It’s becoming a smartphone world, according to new report from research firm IDC, which shows smartphone shipments eclipsing feature phones for the first time in Western Europe, rising to 52 percent of total mobile device shipments.
Feature phone shipments declined sharply in the second quarter as consumers increasingly move to smartphones, according to IDC’s latest European Mobile Phone Tracker report. Feature phone shipments were down 29 percent to 20.4 million units in 2Q11, while smartphone shipments increased 48 percent, to 21.8 million units, from a year ago.
The total Western European mobile phone market, however, declined 3 percent year-on-year to 42.2 million units in the quarter, according to IDC. IDC notes a number of factors for the overall decline, including a poor macroeconomic climate, the fall of Nokia and operators focusing on clearing inventories ahead of major releases in the third quarter, among them the next iPhone.
IDC attributes at least part of the feature phone decline to the fact the European operators are no longer subsidizing feature phones, as they have in the past, calling feature phones a “niche segment driven by the very-low-end devices targeted at users who only need a device for voice and texts.”
The smartphone market share breakdown in Western Europe is a familiar one. Android strengthened its leadership in the region, with shipments up 352 percent year-on-year to 10.5 million units, which represented 48.5 percent of total smartphone shipments. Samsung was the most representative Android manufacturer, supported by the success of the Galaxy devices family. Apple commanded 11 percent market share in the second quarter, shipping 4.6 million units in the quarter.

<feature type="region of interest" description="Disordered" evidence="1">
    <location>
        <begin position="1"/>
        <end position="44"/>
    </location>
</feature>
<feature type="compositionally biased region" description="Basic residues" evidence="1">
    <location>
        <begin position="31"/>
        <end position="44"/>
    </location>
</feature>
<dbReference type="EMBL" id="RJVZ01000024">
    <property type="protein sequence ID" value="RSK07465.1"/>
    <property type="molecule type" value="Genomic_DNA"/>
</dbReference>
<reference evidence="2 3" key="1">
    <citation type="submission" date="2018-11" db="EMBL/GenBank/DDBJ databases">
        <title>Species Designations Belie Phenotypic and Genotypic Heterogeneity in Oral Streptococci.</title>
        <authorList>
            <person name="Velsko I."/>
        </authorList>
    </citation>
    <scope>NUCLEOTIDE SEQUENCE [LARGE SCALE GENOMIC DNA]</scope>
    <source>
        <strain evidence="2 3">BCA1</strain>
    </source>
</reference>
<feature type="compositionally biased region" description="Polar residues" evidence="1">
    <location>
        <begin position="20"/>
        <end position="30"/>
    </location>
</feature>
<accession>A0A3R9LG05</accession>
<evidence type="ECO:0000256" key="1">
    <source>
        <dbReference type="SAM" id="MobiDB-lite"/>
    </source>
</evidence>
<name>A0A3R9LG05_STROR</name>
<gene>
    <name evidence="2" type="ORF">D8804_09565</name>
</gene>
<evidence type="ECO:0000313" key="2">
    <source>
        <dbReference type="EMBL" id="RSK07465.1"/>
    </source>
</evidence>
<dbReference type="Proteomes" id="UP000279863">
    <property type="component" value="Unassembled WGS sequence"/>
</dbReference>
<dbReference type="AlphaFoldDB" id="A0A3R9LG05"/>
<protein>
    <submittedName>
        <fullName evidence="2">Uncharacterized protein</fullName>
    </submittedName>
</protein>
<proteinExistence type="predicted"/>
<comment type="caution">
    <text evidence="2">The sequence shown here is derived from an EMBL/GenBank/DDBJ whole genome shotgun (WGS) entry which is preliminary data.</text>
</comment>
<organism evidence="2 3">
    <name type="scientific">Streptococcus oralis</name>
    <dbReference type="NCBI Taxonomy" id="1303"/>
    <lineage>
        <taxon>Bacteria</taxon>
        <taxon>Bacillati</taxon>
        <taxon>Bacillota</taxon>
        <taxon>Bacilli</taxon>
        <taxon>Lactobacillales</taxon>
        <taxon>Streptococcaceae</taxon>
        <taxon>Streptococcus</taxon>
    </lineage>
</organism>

“Smartphones now dominate the Western European phone market and those vendors with stronger portfolios in the segment are consolidating their positions, compared with those manufacturers with less attractive smart devices,” said Francisco Jeronimo, European mobile devices research manager for IDC, in a statement. “Android-powered handsets from the likes of Samsung, HTC and Sony Ericsson have been able to drive strong volumes and to grab the biggest slice of share from the declining Symbian as Nokia moves to Windows Phones.”